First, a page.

Working with the JavaFX SDK
The JavaFX SDK provides a set of command-line tools to compiling, running, and testing JavaFX applications. Also provided with the SDK is a mobile device emulator for running and testing JavaFX Mobile applications. In particular, if you look into the bin
folder of the SDK installation, you will find javafxc.exe
. These two tools are the JavaFX compiler and JavaFX runtime (which operates on top of a standard JVM), respectively.
The javafxc tool works similarly to the standard javac.exe tool. The compiler takes JavaFX source code (code saved in .fx files) and compiles them to Java byte code in classes (.class files). Figure 8 shows how to compile the previously discussed Hello World JavaFX codeafter it has been saved in a file called Test.fxusing javafxc.exe, and Figure 9 shows how to execute it using javafx.exe.
Figure 8. JavaFX Code Saved in Test.fx file: The example JavaFX code from Listing 1 is saved in a file called Test.fx.
Figure 9. JavaFX Code Executed Using javafx.exe: Here is how to execute the Hello World JavaFX code using javafx.exe.
Also provided in the bin
directory are JavaFX packaging and documentation tools. The packaging tool (javafxpackager.exe
) is of particular interest to mobile developers because it provides the means to create a mobile-ready package for deployment to a mobile device or emulator. However, the packaging tool can also be used to create browser-ready or Web Start applications from JavaFX code.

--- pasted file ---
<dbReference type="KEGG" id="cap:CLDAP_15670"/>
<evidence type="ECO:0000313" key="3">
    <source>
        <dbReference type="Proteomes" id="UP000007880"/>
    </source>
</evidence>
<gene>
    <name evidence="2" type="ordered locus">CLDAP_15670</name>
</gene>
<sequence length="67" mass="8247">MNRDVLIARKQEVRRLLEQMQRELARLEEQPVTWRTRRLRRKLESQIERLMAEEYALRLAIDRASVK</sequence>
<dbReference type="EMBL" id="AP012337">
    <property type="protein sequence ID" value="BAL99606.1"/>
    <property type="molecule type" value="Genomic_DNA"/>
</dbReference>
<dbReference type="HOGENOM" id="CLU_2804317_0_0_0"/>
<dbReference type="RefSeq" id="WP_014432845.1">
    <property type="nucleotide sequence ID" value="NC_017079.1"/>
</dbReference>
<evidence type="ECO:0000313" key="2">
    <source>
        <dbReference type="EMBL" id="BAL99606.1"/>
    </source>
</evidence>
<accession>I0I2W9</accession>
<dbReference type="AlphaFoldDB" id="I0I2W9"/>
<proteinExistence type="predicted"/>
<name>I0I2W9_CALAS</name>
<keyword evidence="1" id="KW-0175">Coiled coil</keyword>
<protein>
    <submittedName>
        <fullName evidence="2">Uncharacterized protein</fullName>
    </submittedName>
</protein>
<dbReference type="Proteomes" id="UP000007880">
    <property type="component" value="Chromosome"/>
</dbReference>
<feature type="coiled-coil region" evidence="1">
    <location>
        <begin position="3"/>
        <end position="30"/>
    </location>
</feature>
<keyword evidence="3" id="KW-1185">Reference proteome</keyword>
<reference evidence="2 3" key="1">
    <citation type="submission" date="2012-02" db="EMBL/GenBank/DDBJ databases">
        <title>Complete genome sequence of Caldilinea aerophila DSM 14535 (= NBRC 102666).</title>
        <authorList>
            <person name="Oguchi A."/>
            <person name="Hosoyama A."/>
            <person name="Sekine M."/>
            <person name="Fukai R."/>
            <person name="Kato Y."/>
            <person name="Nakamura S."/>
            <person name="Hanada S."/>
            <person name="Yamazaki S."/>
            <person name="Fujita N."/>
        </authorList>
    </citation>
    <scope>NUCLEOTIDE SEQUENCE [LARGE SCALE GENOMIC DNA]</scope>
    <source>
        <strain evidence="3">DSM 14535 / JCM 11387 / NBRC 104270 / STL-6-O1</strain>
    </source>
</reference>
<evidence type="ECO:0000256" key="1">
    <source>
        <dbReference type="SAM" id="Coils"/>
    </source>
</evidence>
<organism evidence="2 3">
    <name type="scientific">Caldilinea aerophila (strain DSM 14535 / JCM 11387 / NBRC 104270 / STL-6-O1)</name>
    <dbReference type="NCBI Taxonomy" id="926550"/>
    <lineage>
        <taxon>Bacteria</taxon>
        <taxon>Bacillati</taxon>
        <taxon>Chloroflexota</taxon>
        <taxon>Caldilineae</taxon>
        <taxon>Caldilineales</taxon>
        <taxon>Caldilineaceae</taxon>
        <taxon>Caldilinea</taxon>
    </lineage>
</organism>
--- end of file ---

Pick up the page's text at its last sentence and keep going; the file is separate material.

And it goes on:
To create the Java Application Descriptor (JAD) and JAR files for mobile device/emulator deployment, you must at least provide the javafxpackager tool with the location of the .fx file source code (it does not have to be compiled to .class files first) and the name of the main class or starting point class for the application.
By default, the javafxpackager creates a set of deployment files for browser or Web Start deployment. To create the JAD and JAR files for mobile deployment, you must also use the –p mobile option in the command line request. The –p is for "profile" and you can indicate mobile or desktop options with this switch.
Here is the full javafxpackager command to create a mobile-ready application from the Test.fx file (located in the c:\jfx folder for this example):
javafxpackager -src c:\jfx -appClass Test -p mobile -d c:\jfx\dist
The –src option specifies the source of the JavaFX script code, -appClass specifies the name of the main class, and the optional –d option specifies destination of the output (the .JAD and .JAR files). See Figure 10 for the results.
Again, without the –p mobile option (or by specifying –p desktop), the javafxpackager produces HTML, JAR, and JNLP files suitable for browser or Web Start execution as shown in Figure 11.
Also shipped with the Windows version of the JavaFX SDK is an emulator to test the applications. You should find an emulator.exe located in the /emulator/bin subfolder of the JavaFX SDK install directory. To test the JavaFX JAD/JAR files produced by the javafxpackager, call on the emulator tool with the JAD file. Use the –Xdescriptor: option to specify the JAD file to execute as shown in Figure 12.
Figure 10. Using the javafxpackger.exe with a –p mobile Option: Using the javafxpackger.exe with a –p mobile option creates a JAD and a JAR file.
Figure 11. Use the javafxpackger.exe Without a –p mobile Option: Use the javafxpackger.exe without a –p mobile option or with a –p desktop option to create all the files for browser or Web Start execution.
Figure 12. Test a JavaFX Application on the JavaFX SDK's Emulator: Find the emulator executable in the /emulator/bin directory of the JavaFX SDK.
In addition to the tools and emulator, the JavaFX SDK comes with sample applications, documentation, and of course the JavaFX libraries and API.